Fortunately, amateurs and professionals alike have been coming up with inventive new ways to grow all sorts of things in small gardens, and even on patios, balconies, and windowsills.
If you’re a small-space gardener, the Chelsea Flower Show’s various balcony gardens can provide a window into some ingenious space-saving strategies.
For example, The Restorative Balcony Garden stresses the importance of adding items to your green space that have both practical and aesthetic advantages. And The Doorstep Library Garden saves space by doubling up as a garden, reading space, and library.
Plus, this year in the Great Pavillion, Caley Bros – a company that supplies grow-at-home mushroom kits – will be displaying how nurturing fungi is a worthwhile growing solution for those with limited space.
5. You can take home a treasure to add to your home or garden
Throughout the showground, you’ll find various stalls and shops selling artisan items for your home and garden.
Featuring everything from small-scale, specialist plant sellers (like Kelnan Plants, a family-run nursery that propagates and grows South African plants), to well-known gardening toolmakers like Burgon and Ball, you’re sure to come across something you love.
You can head over to the RHS’s website to find out more about what vendors are featured at the show this year.
6. You can find a little bit of peace among the sanctuary gardens
If you’ve got a particular interest in how plants and gardening can affect our health, then the sanctuary gardens are a must-visit.
This category of gardens focuses primarily on how our cultivated green spaces can work to improve our wellbeing.
Themes featured in this year’s sanctuary gardens include bringing us closer to wildlife, using sustainable gardening practices, and creating inspiring and autonomous spaces for those living with disabilities. For example, The National Brain Appeal’s Rare Space garden aims to help people with dementia.
You can find out a little more about the sanctuary gardens on display this year on the RHS’s website.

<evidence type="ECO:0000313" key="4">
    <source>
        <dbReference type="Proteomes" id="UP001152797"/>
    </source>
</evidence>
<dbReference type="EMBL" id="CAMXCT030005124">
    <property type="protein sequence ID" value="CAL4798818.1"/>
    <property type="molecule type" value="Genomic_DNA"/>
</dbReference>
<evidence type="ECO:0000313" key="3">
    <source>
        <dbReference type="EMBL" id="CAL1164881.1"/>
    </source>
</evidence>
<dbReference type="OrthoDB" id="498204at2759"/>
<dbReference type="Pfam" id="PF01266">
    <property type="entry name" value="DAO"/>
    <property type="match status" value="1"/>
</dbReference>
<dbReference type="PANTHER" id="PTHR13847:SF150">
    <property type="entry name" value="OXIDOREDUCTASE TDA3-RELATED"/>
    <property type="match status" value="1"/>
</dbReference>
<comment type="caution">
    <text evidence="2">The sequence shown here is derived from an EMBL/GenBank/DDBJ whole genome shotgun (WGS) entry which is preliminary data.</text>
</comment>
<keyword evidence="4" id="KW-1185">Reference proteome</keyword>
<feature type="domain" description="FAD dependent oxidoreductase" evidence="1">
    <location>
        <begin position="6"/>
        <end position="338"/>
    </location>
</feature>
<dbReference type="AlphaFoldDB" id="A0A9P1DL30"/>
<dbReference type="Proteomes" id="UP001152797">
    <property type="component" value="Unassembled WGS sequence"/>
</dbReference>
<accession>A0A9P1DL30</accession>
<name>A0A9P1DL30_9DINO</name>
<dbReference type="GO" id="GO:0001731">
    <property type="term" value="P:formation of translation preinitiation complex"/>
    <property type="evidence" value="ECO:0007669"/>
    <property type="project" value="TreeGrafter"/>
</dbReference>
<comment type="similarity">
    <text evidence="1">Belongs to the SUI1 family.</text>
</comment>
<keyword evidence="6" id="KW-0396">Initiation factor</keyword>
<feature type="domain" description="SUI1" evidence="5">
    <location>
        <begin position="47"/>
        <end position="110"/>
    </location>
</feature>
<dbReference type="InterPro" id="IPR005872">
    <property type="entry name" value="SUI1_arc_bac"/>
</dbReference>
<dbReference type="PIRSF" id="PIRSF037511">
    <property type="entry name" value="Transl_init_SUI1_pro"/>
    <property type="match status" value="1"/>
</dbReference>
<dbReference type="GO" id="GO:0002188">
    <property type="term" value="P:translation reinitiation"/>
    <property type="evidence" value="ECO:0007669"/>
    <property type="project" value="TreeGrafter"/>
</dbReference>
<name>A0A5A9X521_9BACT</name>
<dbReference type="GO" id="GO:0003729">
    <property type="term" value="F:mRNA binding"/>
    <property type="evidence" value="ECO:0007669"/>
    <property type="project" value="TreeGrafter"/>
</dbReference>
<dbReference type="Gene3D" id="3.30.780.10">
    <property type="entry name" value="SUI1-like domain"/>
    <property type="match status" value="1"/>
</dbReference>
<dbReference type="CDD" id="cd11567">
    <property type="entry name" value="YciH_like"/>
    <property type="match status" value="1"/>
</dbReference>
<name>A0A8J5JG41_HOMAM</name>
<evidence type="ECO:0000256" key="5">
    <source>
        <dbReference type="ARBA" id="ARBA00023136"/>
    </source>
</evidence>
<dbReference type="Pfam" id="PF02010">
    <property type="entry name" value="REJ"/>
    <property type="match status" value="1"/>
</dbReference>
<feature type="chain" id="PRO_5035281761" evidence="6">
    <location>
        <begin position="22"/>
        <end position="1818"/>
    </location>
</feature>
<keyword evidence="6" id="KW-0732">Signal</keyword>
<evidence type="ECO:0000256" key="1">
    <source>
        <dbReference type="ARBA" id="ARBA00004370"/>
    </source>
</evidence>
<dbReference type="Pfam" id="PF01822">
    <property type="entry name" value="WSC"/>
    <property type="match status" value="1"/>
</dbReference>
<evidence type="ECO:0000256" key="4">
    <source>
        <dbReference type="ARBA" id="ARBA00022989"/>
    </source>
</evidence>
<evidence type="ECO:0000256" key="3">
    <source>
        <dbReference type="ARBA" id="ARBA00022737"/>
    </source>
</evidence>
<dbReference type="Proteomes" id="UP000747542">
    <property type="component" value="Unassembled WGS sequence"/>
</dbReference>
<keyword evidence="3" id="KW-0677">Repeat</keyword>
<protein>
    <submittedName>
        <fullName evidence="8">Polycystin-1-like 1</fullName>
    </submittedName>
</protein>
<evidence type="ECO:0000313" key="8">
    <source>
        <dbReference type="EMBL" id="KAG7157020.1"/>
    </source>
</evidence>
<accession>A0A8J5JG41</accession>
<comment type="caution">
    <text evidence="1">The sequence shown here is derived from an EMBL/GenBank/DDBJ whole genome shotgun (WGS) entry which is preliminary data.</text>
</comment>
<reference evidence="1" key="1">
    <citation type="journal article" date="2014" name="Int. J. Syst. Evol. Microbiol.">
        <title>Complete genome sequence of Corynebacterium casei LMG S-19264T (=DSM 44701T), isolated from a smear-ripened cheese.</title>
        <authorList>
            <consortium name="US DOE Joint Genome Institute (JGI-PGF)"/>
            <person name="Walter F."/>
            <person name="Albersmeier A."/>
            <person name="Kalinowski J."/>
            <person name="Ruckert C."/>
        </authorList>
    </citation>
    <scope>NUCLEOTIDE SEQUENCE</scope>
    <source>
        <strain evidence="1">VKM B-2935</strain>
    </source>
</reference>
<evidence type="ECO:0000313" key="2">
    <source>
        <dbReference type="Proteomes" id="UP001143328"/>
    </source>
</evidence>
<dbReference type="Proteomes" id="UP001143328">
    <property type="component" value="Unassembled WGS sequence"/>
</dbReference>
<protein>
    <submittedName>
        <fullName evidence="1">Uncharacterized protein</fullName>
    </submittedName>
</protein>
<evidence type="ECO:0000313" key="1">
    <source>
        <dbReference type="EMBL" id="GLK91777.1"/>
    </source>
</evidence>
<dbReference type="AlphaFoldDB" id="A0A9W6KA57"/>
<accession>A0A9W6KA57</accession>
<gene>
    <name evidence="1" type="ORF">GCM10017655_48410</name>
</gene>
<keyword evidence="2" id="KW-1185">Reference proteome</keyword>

7. You can learn about the latest discoveries in horticultural sciences
The Chelsea Flower Show isn’t simply a place to learn how to grow more fruits and vegetables, or how to arrange aesthetically-pleasing floral displays. In recent years, the RHS has demonstrated a commitment to educating people about the latest innovations in horticultural sciences.
This year, in the Great Pavillion, you’ll find The Discovery Zone. Here, you can explore interactive displays and delve into the many interesting advances in the field of horticulture. There are particular focuses on issues like how plants and gardening can help to combat climate change and improve mental health.
To get an idea of what sorts of things to expect, check out what was featured in The Discovery Zone last year on the RHS’s website.
8. You can listen to some show-stopping music
With a typical all-day ticket for the Chelsea Flower Show, you can show up to enjoy everything the event has to offer between the hours of 8am and 8pm. But on Friday 26th of May – the penultimate day of the show – the RHS is hosting a special event: Chelsea Late, which will see the festivities continuing further into the evening.
Running from 5:30pm to 10pm, Chelsea Late will feature a range of activities and productions that aren’t available during the day – one of the most exciting of which will be a live performance from The Aston Band.
Described on the RHS website as “the epitome of a fun and flamboyant showband”, The Aston Band will be playing boogie-inducing hits from the past four decades. So if you fancy shaking your hips, you can find them at The Bandstand at 8pm sharp!
9. You can check out a live talk, demonstration, or hands-on workshop
Not only will Chelsea Late be serving up some funky tunes, but the RHS also promises live talks and demonstrations, as well as some hands-on workshops that you can get involved with.